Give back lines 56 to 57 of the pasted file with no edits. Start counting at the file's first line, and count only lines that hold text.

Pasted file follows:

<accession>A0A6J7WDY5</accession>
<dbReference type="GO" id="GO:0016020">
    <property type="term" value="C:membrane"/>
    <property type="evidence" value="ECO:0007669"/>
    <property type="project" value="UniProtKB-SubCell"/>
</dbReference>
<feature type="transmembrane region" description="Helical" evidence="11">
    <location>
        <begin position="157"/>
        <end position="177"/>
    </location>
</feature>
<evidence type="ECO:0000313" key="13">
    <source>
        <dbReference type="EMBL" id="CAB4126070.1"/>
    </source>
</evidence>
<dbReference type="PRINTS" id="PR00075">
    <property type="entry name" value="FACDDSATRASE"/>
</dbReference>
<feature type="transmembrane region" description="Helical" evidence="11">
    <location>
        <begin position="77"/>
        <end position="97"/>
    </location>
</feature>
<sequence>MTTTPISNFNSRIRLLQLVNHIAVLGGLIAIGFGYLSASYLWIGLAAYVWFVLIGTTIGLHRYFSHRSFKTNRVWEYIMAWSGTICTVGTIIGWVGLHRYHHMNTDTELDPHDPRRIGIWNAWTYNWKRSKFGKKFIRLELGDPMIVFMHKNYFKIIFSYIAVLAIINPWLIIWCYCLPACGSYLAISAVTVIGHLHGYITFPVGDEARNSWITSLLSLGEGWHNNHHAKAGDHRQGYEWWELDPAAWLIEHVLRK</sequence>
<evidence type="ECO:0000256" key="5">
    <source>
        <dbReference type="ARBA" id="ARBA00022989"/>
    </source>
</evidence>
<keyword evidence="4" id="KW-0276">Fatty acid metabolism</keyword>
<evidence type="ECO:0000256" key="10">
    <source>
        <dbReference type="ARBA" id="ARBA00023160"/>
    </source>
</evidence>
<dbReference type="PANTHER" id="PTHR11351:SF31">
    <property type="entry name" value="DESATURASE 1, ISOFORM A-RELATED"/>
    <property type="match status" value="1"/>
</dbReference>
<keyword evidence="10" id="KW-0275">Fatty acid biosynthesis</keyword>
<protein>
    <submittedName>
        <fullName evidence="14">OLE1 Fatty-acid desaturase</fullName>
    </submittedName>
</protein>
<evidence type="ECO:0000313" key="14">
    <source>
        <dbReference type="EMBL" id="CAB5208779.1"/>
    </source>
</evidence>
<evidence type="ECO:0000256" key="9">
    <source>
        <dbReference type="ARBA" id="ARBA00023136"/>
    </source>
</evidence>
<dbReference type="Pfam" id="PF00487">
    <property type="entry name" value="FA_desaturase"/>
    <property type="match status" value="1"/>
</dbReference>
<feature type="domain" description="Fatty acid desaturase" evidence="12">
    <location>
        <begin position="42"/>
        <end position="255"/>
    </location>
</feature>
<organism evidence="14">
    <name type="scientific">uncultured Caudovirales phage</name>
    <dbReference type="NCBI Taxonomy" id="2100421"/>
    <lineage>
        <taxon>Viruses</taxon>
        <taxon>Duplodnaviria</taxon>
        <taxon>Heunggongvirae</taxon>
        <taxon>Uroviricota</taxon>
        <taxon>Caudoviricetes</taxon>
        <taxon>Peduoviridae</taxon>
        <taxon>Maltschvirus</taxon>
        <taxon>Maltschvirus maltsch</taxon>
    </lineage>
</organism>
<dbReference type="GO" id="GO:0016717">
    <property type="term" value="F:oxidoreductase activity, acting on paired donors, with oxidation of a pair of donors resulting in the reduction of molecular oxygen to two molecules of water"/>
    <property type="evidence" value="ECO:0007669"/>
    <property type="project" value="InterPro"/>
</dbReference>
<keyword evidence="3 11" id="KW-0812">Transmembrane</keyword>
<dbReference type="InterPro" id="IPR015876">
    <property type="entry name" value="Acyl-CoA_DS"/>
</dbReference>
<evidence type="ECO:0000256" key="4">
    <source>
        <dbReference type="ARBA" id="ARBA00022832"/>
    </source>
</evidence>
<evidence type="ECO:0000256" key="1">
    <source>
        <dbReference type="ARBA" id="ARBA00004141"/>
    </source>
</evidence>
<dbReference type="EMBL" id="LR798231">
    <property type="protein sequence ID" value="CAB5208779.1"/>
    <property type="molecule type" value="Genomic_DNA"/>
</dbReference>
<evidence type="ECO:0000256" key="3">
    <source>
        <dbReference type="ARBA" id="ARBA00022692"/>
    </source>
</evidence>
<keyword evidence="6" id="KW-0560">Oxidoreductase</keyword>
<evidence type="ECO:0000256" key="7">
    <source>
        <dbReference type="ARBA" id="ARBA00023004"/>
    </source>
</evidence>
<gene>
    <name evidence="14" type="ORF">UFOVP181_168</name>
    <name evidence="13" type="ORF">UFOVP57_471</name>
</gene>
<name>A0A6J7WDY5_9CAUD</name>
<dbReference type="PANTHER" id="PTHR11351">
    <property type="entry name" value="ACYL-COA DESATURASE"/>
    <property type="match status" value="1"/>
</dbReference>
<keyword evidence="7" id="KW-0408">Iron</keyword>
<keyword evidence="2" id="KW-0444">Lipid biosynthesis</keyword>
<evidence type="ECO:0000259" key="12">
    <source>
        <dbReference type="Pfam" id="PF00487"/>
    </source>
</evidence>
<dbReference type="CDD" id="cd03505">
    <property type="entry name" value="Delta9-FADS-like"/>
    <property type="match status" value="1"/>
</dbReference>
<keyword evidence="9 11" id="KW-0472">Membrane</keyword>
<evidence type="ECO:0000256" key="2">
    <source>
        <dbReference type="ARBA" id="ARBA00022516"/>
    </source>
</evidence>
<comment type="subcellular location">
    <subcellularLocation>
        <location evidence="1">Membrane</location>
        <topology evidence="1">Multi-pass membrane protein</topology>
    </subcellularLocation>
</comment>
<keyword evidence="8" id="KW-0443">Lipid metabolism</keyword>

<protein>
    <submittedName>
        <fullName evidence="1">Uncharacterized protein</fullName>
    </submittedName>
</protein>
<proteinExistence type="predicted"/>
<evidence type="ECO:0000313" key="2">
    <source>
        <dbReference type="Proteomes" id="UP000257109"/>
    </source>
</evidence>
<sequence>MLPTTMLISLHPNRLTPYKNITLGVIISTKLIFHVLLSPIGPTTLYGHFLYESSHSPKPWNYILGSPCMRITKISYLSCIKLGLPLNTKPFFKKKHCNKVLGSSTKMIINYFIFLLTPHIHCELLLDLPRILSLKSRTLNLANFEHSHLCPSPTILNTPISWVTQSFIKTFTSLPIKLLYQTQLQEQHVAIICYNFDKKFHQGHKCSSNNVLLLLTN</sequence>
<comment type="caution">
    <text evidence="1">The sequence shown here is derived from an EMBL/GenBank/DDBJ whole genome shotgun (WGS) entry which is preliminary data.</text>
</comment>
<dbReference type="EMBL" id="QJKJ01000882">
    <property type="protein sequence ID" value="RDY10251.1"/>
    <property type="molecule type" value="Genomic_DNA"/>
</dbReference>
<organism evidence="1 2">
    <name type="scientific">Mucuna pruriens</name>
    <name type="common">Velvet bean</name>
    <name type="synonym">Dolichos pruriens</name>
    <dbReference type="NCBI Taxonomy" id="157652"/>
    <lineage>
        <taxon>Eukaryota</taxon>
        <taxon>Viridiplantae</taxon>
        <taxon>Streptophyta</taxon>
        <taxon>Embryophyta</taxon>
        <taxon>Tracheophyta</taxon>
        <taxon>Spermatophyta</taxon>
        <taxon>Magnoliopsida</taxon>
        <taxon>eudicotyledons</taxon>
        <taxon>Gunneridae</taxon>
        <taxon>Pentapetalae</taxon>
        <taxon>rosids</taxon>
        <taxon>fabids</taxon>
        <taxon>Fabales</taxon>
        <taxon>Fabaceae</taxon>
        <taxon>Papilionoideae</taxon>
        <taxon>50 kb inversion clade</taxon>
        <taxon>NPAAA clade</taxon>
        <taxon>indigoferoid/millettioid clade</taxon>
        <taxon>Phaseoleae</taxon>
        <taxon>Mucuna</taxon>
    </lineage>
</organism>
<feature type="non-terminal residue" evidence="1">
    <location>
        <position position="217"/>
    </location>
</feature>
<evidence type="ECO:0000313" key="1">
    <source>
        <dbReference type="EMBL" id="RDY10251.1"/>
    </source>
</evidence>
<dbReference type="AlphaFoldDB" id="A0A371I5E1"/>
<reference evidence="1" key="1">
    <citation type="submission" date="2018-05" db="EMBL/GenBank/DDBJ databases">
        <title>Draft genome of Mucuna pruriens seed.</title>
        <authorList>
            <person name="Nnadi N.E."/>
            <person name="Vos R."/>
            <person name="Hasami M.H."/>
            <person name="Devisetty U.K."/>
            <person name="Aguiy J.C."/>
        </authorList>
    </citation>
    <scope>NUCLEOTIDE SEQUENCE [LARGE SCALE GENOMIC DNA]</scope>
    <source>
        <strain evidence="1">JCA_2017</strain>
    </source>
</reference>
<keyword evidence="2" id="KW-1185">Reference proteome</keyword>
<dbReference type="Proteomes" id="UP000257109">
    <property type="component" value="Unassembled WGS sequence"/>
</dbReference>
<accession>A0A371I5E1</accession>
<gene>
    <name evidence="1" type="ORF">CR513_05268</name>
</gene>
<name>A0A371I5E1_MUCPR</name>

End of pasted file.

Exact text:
        <dbReference type="ARBA" id="ARBA00023136"/>
    </source>